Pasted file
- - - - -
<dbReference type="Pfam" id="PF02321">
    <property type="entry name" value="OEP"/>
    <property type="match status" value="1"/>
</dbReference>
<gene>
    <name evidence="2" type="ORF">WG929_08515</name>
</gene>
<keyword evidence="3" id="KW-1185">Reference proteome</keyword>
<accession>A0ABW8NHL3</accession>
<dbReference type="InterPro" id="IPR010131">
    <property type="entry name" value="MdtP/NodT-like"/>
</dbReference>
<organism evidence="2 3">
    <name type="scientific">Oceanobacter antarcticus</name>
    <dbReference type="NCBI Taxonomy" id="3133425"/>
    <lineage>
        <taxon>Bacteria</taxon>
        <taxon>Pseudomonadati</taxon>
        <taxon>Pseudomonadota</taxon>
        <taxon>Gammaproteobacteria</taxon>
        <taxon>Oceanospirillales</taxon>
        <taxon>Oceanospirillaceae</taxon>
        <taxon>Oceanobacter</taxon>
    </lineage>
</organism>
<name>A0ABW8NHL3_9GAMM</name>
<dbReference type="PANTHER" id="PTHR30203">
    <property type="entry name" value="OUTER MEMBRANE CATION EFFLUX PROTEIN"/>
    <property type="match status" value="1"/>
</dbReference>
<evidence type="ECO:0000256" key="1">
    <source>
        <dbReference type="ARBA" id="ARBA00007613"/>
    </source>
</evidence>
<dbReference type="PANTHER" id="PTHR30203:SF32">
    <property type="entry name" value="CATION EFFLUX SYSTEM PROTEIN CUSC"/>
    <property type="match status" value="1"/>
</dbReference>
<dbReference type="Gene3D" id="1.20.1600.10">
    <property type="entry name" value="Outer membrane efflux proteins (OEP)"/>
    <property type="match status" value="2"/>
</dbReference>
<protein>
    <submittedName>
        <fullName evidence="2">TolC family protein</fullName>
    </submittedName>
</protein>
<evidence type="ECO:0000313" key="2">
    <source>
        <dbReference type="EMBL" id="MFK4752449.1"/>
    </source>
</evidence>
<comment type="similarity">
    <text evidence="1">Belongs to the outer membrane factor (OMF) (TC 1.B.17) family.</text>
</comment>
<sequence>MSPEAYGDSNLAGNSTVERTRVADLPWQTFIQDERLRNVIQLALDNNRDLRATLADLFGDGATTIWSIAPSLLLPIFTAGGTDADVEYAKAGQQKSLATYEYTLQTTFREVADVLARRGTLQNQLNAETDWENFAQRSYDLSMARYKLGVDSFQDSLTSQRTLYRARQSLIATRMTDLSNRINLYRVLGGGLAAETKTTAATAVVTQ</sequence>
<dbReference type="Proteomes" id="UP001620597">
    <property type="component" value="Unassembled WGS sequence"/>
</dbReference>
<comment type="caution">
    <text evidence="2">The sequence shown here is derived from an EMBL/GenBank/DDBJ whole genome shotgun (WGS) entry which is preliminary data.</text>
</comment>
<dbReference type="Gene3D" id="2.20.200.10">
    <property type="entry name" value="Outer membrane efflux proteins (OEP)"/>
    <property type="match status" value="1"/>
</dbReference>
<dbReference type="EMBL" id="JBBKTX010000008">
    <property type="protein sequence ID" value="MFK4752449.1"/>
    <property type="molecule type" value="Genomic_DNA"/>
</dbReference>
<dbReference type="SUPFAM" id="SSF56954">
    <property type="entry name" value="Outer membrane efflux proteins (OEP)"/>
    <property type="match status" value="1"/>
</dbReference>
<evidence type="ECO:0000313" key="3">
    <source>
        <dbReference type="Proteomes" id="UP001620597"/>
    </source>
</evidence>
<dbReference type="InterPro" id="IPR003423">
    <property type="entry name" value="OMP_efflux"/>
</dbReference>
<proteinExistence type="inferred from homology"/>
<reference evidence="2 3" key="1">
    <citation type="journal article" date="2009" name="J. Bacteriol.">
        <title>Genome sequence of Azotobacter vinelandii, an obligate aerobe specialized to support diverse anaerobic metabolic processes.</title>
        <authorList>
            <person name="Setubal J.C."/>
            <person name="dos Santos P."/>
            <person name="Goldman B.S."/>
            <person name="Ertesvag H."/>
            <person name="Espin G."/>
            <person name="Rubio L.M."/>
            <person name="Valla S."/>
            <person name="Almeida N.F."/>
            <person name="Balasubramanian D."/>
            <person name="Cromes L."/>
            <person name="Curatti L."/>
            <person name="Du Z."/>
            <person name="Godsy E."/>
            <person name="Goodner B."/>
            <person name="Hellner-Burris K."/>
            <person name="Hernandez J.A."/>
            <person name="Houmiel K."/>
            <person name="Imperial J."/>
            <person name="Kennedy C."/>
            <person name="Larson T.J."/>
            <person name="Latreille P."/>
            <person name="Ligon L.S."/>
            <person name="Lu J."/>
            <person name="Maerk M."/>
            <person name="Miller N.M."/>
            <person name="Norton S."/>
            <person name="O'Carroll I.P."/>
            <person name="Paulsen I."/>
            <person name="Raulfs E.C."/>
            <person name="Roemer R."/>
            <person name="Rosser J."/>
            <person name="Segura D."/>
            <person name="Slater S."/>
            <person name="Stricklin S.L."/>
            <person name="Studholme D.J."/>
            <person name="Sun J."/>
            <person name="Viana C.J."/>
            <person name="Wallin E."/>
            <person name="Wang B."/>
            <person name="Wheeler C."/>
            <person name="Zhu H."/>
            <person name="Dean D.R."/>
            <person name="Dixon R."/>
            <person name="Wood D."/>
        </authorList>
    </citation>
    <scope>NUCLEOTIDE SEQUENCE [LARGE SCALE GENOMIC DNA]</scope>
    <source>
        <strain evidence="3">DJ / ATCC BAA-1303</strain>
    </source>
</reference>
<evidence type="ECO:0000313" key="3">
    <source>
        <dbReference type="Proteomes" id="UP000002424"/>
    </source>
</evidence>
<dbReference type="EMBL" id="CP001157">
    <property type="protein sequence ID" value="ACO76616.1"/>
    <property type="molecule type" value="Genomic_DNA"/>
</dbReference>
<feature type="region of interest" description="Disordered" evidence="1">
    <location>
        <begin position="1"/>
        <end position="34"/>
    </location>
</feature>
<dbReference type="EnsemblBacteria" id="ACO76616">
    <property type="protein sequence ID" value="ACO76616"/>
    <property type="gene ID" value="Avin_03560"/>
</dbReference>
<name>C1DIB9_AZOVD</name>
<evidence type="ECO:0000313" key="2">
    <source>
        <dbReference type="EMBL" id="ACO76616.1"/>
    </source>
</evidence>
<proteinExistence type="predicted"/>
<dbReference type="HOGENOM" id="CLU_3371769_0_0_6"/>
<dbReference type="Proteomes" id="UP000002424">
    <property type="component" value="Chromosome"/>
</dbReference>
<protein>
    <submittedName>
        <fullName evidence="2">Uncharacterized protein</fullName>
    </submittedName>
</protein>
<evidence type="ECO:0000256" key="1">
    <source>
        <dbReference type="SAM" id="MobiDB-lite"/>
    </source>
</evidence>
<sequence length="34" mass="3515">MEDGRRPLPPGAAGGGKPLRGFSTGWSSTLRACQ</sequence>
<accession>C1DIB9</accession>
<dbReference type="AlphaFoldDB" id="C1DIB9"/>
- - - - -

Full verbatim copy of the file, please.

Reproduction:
<dbReference type="Pfam" id="PF02321">
    <property type="entry name" value="OEP"/>
    <property type="match status" value="1"/>
</dbReference>
<gene>
    <name evidence="2" type="ORF">WG929_08515</name>
</gene>
<keyword evidence="3" id="KW-1185">Reference proteome</keyword>
<accession>A0ABW8NHL3</accession>
<dbReference type="InterPro" id="IPR010131">
    <property type="entry name" value="MdtP/NodT-like"/>
</dbReference>
<organism evidence="2 3">
    <name type="scientific">Oceanobacter antarcticus</name>
    <dbReference type="NCBI Taxonomy" id="3133425"/>
    <lineage>
        <taxon>Bacteria</taxon>
        <taxon>Pseudomonadati</taxon>
        <taxon>Pseudomonadota</taxon>
        <taxon>Gammaproteobacteria</taxon>
        <taxon>Oceanospirillales</taxon>
        <taxon>Oceanospirillaceae</taxon>
        <taxon>Oceanobacter</taxon>
    </lineage>
</organism>
<name>A0ABW8NHL3_9GAMM</name>
<dbReference type="PANTHER" id="PTHR30203">
    <property type="entry name" value="OUTER MEMBRANE CATION EFFLUX PROTEIN"/>
    <property type="match status" value="1"/>
</dbReference>
<evidence type="ECO:0000256" key="1">
    <source>
        <dbReference type="ARBA" id="ARBA00007613"/>
    </source>
</evidence>
<dbReference type="PANTHER" id="PTHR30203:SF32">
    <property type="entry name" value="CATION EFFLUX SYSTEM PROTEIN CUSC"/>
    <property type="match status" value="1"/>
</dbReference>
<dbReference type="Gene3D" id="1.20.1600.10">
    <property type="entry name" value="Outer membrane efflux proteins (OEP)"/>
    <property type="match status" value="2"/>
</dbReference>
<protein>
    <submittedName>
        <fullName evidence="2">TolC family protein</fullName>
    </submittedName>
</protein>
<evidence type="ECO:0000313" key="2">
    <source>
        <dbReference type="EMBL" id="MFK4752449.1"/>
    </source>
</evidence>
<comment type="similarity">
    <text evidence="1">Belongs to the outer membrane factor (OMF) (TC 1.B.17) family.</text>
</comment>
<sequence>MSPEAYGDSNLAGNSTVERTRVADLPWQTFIQDERLRNVIQLALDNNRDLRATLADLFGDGATTIWSIAPSLLLPIFTAGGTDADVEYAKAGQQKSLATYEYTLQTTFREVADVLARRGTLQNQLNAETDWENFAQRSYDLSMARYKLGVDSFQDSLTSQRTLYRARQSLIATRMTDLSNRINLYRVLGGGLAAETKTTAATAVVTQ</sequence>
<dbReference type="Proteomes" id="UP001620597">
    <property type="component" value="Unassembled WGS sequence"/>
</dbReference>
<comment type="caution">
    <text evidence="2">The sequence shown here is derived from an EMBL/GenBank/DDBJ whole genome shotgun (WGS) entry which is preliminary data.</text>
</comment>
<dbReference type="Gene3D" id="2.20.200.10">
    <property type="entry name" value="Outer membrane efflux proteins (OEP)"/>
    <property type="match status" value="1"/>
</dbReference>
<dbReference type="EMBL" id="JBBKTX010000008">
    <property type="protein sequence ID" value="MFK4752449.1"/>
    <property type="molecule type" value="Genomic_DNA"/>
</dbReference>
<dbReference type="SUPFAM" id="SSF56954">
    <property type="entry name" value="Outer membrane efflux proteins (OEP)"/>
    <property type="match status" value="1"/>
</dbReference>
<evidence type="ECO:0000313" key="3">
    <source>
        <dbReference type="Proteomes" id="UP001620597"/>
    </source>
</evidence>
<dbReference type="InterPro" id="IPR003423">
    <property type="entry name" value="OMP_efflux"/>
</dbReference>
<proteinExistence type="inferred from homology"/>
<reference evidence="2 3" key="1">
    <citation type="journal article" date="2009" name="J. Bacteriol.">
        <title>Genome sequence of Azotobacter vinelandii, an obligate aerobe specialized to support diverse anaerobic metabolic processes.</title>
        <authorList>
            <person name="Setubal J.C."/>
            <person name="dos Santos P."/>
            <person name="Goldman B.S."/>
            <person name="Ertesvag H."/>
            <person name="Espin G."/>
            <person name="Rubio L.M."/>
            <person name="Valla S."/>
            <person name="Almeida N.F."/>
            <person name="Balasubramanian D."/>
            <person name="Cromes L."/>
            <person name="Curatti L."/>
            <person name="Du Z."/>
            <person name="Godsy E."/>
            <person name="Goodner B."/>
            <person name="Hellner-Burris K."/>
            <person name="Hernandez J.A."/>
            <person name="Houmiel K."/>
            <person name="Imperial J."/>
            <person name="Kennedy C."/>
            <person name="Larson T.J."/>
            <person name="Latreille P."/>
            <person name="Ligon L.S."/>
            <person name="Lu J."/>
            <person name="Maerk M."/>
            <person name="Miller N.M."/>
            <person name="Norton S."/>
            <person name="O'Carroll I.P."/>
            <person name="Paulsen I."/>
            <person name="Raulfs E.C."/>
            <person name="Roemer R."/>
            <person name="Rosser J."/>
            <person name="Segura D."/>
            <person name="Slater S."/>
            <person name="Stricklin S.L."/>
            <person name="Studholme D.J."/>
            <person name="Sun J."/>
            <person name="Viana C.J."/>
            <person name="Wallin E."/>
            <person name="Wang B."/>
            <person name="Wheeler C."/>
            <person name="Zhu H."/>
            <person name="Dean D.R."/>
            <person name="Dixon R."/>
            <person name="Wood D."/>
        </authorList>
    </citation>
    <scope>NUCLEOTIDE SEQUENCE [LARGE SCALE GENOMIC DNA]</scope>
    <source>
        <strain evidence="3">DJ / ATCC BAA-1303</strain>
    </source>
</reference>
<evidence type="ECO:0000313" key="3">
    <source>
        <dbReference type="Proteomes" id="UP000002424"/>
    </source>
</evidence>
<dbReference type="EMBL" id="CP001157">
    <property type="protein sequence ID" value="ACO76616.1"/>
    <property type="molecule type" value="Genomic_DNA"/>
</dbReference>
<feature type="region of interest" description="Disordered" evidence="1">
    <location>
        <begin position="1"/>
        <end position="34"/>
    </location>
</feature>
<dbReference type="EnsemblBacteria" id="ACO76616">
    <property type="protein sequence ID" value="ACO76616"/>
    <property type="gene ID" value="Avin_03560"/>
</dbReference>
<name>C1DIB9_AZOVD</name>
<evidence type="ECO:0000313" key="2">
    <source>
        <dbReference type="EMBL" id="ACO76616.1"/>
    </source>
</evidence>
<proteinExistence type="predicted"/>
<dbReference type="HOGENOM" id="CLU_3371769_0_0_6"/>
<dbReference type="Proteomes" id="UP000002424">
    <property type="component" value="Chromosome"/>
</dbReference>
<protein>
    <submittedName>
        <fullName evidence="2">Uncharacterized protein</fullName>
    </submittedName>
</protein>
<evidence type="ECO:0000256" key="1">
    <source>
        <dbReference type="SAM" id="MobiDB-lite"/>
    </source>
</evidence>
<sequence length="34" mass="3515">MEDGRRPLPPGAAGGGKPLRGFSTGWSSTLRACQ</sequence>
<accession>C1DIB9</accession>
<dbReference type="AlphaFoldDB" id="C1DIB9"/>